In his Autumn Statement, the Chancellor of the Exchequer announced a cash boost to clear planning backlogs and deliver new homes. It looks like good news for the UK planning sector…
Cash Injection for Planning
A recent announcement by the Chancellor of the Exchequer Jeremy Hunt would, he said ‘’lead to many thousands of additional new dwellings’’.
Jeremy Hunt told the House of Commons on 22 November during the Autumn Statement that the government would allocate £32 million in a bid to help local authorities clear “planning backlogs” and enable the delivery of more new homes across the country.
The £32 million investment, one of a number of announced measures designed to boost economic growth, would also ‘’develop fantastic new housing quarters in Cambridge, London and Leeds”.
According to the Treasury, the £32 million would be made available across the 2023/4 and 2024/25 financial years.
Paul Smith of Apex Planning Consultants had this to say: “The proposals need to be appropriate and with the best will in the world, not all planning applications are well prepared, or the developments do not meet the requisite policy checks and balances. Additionally, housebuilders are faced with rising costs (eg materials, labour, finance etc) as well as skills shortages, therefore, delays building houses is a separate issue that also needs to be addressed.
“Additional funds will no doubt be helpful and a ‘Super Squad’ approach might help to identify efficient working practices and approaches that can help to speed up the determination of planning applications, but this does not automatically mean planning permissions will be granted, nor does it mean houses will be built speedily.”
The move follows the August launch of a £24-million Planning Skills Delivery Fund, which also aims to help councils clear planning application backlogs. The Fund is part of the government’s capacity and capability programme and includes the creation of a £13.5m ‘Super Squad’ of planning experts, which was announced in July.
According to a statement issued by the Department for Levelling-up, Housing and Communities (DLUHC), the ‘Super Squad’ would comprise “leading planners and other experts charged with working across the planning system to unblock major housing developments”, which the housing secretary likened to the superheroes of Marvel Comics Avengers Assemble in an interview in the Sunday Telegraph.
The team will allow developments to access the kind of talent that local authorities are unable to – and one of its first targets will be looking at boosting plans for the city of Cambridge.
It will then move on to looking at sites across England’s eight Investment Zones, in a bid to match high-quality homes with areas where high-quality jobs are being created.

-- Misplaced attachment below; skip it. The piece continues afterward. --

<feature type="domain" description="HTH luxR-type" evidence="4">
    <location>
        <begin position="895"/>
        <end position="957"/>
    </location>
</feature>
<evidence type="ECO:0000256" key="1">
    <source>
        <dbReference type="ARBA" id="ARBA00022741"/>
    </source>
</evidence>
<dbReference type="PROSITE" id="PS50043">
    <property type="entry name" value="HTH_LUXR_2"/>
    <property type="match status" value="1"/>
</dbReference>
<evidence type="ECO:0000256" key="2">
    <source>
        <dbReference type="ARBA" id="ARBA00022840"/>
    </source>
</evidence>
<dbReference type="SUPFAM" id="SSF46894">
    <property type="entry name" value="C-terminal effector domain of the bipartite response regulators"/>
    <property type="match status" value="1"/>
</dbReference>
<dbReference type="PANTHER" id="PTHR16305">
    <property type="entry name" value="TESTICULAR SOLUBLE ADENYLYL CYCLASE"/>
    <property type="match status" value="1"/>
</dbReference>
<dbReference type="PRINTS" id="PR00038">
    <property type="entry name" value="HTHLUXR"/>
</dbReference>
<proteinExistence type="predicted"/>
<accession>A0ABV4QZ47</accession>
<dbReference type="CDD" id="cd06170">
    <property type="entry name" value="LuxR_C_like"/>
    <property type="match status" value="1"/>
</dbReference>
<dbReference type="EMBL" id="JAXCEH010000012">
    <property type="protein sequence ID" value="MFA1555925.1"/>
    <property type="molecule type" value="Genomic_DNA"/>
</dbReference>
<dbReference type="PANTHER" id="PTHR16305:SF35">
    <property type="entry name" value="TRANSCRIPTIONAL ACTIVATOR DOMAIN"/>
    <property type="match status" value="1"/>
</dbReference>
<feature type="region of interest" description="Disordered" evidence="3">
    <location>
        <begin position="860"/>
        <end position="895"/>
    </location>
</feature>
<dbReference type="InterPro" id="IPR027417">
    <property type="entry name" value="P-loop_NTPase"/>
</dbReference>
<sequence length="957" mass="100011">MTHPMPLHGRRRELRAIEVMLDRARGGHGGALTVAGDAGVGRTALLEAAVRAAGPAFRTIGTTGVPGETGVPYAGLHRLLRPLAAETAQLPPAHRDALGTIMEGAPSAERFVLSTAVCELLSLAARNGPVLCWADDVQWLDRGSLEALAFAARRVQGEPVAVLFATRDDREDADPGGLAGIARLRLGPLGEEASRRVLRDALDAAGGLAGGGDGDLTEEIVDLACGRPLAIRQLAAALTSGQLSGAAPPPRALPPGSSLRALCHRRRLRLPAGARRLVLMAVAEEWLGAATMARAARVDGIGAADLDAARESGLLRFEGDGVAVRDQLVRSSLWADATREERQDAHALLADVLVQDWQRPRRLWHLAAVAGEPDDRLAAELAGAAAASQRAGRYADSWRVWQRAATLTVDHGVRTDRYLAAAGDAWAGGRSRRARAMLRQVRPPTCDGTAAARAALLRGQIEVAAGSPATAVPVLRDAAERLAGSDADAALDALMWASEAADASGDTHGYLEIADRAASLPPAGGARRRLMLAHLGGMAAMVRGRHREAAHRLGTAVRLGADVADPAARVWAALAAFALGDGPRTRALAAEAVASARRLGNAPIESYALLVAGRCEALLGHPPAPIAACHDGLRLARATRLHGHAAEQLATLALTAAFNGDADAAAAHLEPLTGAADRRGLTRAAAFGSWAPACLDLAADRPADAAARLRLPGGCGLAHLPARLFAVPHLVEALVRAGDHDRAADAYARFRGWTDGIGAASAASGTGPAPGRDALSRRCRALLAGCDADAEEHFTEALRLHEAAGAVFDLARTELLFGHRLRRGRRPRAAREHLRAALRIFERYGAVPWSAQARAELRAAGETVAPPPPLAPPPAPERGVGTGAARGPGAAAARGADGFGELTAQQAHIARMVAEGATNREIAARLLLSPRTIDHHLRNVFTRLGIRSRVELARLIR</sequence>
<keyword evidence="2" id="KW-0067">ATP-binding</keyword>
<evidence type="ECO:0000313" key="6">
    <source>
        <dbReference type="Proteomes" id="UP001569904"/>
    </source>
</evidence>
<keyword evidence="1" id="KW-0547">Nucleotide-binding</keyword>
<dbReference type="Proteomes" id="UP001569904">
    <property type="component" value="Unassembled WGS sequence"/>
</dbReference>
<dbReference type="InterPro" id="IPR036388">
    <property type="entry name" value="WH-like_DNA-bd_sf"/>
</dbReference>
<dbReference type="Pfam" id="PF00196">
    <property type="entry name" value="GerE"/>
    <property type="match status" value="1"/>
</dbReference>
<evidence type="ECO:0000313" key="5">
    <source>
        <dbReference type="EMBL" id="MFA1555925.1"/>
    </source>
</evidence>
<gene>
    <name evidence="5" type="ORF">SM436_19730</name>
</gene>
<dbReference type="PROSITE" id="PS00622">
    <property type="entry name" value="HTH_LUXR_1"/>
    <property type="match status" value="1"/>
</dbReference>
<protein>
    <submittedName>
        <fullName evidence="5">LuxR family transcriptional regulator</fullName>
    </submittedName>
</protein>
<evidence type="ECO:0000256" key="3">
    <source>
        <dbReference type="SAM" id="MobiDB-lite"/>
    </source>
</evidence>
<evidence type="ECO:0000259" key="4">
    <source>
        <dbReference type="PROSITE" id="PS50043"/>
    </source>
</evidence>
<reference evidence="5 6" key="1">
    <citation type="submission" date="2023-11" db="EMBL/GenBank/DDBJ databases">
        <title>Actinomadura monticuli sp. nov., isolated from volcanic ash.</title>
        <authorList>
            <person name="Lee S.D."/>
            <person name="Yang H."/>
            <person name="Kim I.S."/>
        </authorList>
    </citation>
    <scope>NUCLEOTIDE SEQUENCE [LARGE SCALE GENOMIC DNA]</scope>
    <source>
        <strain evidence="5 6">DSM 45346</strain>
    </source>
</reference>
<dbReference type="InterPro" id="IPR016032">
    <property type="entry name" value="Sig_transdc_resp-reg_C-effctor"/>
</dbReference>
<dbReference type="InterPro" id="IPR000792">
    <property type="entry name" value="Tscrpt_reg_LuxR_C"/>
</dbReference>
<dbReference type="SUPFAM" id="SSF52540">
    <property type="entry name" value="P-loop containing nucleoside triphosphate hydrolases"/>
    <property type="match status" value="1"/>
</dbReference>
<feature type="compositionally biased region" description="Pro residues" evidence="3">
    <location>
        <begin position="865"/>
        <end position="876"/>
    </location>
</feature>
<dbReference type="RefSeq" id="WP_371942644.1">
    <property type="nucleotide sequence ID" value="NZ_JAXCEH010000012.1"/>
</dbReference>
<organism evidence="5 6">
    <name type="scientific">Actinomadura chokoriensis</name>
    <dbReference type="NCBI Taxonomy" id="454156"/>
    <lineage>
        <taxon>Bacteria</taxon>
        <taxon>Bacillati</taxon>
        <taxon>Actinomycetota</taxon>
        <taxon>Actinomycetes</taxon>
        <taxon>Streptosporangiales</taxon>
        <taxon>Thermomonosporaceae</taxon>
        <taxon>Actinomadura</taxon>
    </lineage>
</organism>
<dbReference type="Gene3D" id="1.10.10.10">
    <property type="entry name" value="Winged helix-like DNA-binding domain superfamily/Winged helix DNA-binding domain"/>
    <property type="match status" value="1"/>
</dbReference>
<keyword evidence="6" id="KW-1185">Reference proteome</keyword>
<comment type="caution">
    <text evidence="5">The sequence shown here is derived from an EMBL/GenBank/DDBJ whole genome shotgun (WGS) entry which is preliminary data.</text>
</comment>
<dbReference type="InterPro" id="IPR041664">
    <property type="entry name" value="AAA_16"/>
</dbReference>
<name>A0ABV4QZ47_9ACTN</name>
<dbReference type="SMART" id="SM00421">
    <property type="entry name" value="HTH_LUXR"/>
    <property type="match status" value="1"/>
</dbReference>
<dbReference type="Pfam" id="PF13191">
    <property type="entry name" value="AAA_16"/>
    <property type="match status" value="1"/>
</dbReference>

It is intended that the teams, with experience in skills such as planning, urban design, legal expertise, ecology and viability, will help local authorities to make faster decisions and push forward plans on major, complex sites.
Paul commented: “Skills shortage is also a significant issue in the town planning sector. It is all well and good setting up the ‘Super Squad’ but how many applications can they address? In addition, it is presumed those making up the ‘Super Squad’ will be drawn from local planning authorities and/ or the private sector where there are already vacancies that cannot be filled.
“We have, for many years, referenced the diminishing numbers of new planners entering the profession via planning schools and the need to redress the balance. Those in local planning authorities are having to do more with less, and it is a similar situation in the private sector. Apex Planning Consultants has been lucky and is always able to satisfy client requirements with existing staff. However, if the national concerns are to be solved the government and the RTPI must find ways to make the profession more attractive and to attract people.”
Paul agreed that additional funds will be helpful and that a ‘Super Squad’ approach might help to identify efficient working practices and approaches that can help to speed up the determination of planning applications, but made the point that this does not automatically mean planning permissions will be granted, nor does it mean houses will be built speedily.
Reacting to the news, Mark Reynolds, Chief Executive, Mace, told Construction Enquirer: “This welcome funding for more planning experts will help to decrease waiting times for planning decisions – a major cause of uncertainty and delay in delivery across the construction sector – and a review of permitted development rights could help to unlock UK-wide growth through the opportunity for more work across the country for the repair, maintenance and improvement sector.”
In conclusion then, Paul stated: “The monies announced in the Autumn Statement are a drop in the ocean therefore it is hoped this will form just the first stage of bigger plans for reform of the profession and the sector. Meanwhile, Apex Planning Consultants will continue to serve its clients efficiently and to the best of its abilities. Indeed, 2023 has been a highly successful year, obtaining planning permission and listed building consent for individuals, housebuilders, charities, schools, leisure groups and farmers.”
At the end of the day, anything that helps to speed up the planning process and the delivery of new homes can only be good news for those in the planning and construction sectors.
We look forward to speaking and working with you all in 2024.
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